The Serendipity of an Inherited Garden

Cottontail Cottage has a yard, and while it’s small, it’s the only one I’ve ever really owned. As we approached the final sale, I started haunting gardening blogs and drawing up lists. Though I’ve only ever managed a few cherry tomato bushes and a few herbs, I was excited to expand my gardening repertoire. We closed at the end of March and moved in mid-April and I was raring to go. And then…we stalled.

First J got sick, then Pippin, then Scout. I think it’s rained ever single day in May so far, and my rain boots cracked in April. Summer 2016 entails a lot of travel for us, and I’m trying to be realistic about if we can commit to weeding and watering — our vegetable garden for 2015 only survived because of the stealthy help of our neighbors, quietly watering and weeding for us as we figured out this two-kid thing.

But in the meantime, I’m getting to know what’s already here, just as I did in our last house.

the forsythia and daffodils someone else planted

At our old house in the suburbs, we had forsythia and daffodils, tulips and hyacinth. At Cottontail Cottage, we have a lot of dead grass, but also two dogwoods, and an azalea and a thing that might be a rose bush and might be a weed, and some tulips which I step on all the time getting out of the car. There’s purple stuff the lady next door says is columbine. We have a big brush heap that is going to need to be addressed, and also we have a peony bush that I’m crushing on pretty seriously.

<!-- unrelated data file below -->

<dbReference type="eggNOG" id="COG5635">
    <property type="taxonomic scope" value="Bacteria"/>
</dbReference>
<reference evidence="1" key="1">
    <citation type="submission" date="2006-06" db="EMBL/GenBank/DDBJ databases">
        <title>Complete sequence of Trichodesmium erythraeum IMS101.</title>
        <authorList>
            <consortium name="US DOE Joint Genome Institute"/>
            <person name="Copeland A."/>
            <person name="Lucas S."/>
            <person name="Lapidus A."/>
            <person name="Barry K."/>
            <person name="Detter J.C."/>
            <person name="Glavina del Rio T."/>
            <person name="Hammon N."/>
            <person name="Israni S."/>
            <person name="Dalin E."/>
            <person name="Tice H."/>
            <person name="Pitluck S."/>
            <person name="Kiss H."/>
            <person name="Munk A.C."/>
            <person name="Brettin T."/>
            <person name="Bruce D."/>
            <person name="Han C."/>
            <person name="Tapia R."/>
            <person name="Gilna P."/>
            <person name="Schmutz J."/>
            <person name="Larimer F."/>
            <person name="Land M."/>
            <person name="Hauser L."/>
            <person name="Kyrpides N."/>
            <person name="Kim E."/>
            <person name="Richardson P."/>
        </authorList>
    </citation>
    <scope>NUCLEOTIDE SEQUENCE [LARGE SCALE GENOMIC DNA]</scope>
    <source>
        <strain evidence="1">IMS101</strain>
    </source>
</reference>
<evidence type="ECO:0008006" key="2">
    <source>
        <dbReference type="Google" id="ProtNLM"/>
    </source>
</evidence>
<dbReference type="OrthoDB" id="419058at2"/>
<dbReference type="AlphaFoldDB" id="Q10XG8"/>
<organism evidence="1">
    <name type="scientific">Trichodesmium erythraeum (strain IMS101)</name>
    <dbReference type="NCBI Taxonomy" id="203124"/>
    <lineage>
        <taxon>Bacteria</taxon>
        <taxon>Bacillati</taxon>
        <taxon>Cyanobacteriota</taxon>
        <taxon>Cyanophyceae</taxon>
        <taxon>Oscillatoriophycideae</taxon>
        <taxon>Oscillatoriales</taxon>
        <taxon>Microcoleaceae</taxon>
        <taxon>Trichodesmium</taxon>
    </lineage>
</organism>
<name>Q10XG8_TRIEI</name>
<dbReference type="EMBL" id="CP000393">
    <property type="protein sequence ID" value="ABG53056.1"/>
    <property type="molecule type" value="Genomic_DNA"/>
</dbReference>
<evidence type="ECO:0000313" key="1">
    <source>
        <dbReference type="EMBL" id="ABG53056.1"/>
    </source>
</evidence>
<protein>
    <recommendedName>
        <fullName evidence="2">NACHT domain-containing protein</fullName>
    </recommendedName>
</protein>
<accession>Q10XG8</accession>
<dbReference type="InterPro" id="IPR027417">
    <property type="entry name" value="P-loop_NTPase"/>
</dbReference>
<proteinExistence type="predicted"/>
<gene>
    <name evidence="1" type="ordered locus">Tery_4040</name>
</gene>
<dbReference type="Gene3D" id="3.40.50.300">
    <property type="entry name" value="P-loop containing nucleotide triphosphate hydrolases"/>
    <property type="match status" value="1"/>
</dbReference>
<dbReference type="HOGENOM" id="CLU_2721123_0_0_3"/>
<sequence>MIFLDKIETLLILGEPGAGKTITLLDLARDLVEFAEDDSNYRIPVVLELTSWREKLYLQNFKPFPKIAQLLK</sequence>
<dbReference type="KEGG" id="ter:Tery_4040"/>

Love you, boo.

Peonies are what I would have had in my wedding bouquet if money were no object, but they don’t grow in Florida.

So instead of jumping into gardening and then leaving everything to languish through the heat of the summer, I’m trying to embrace the slow landscaping of a lifetime. One of our first weekends here, Pippin and I planted a freebie redbud tree — twig, really — in our yard, and it seems to be taking. I love the idea that if it survives and prospers, we will always be able to measure our time in the house by the growth of the tree.

I’m making dream-lists in my head, and asking all the gardeners in my life for advice. I want a kitchen garden, and so my sweet friend is starting herbs for me while we are away. Another friend has offered me hyacinth from her yard. I want something tendril-y to cover the ugly chain link fence that surrounds our backyard. I want forsythia, which reminds me of my mom, and lilac, which reminds me of my granny. I want irises, which are what I had in my wedding bouquet instead of peonies, and which bloom magically every year about the time of our anniversary.

It’s a fine thing to dream, but in the meantime, I will watch, and wait, and enjoy the sweet surprise of a garden worked by other hands than mine.

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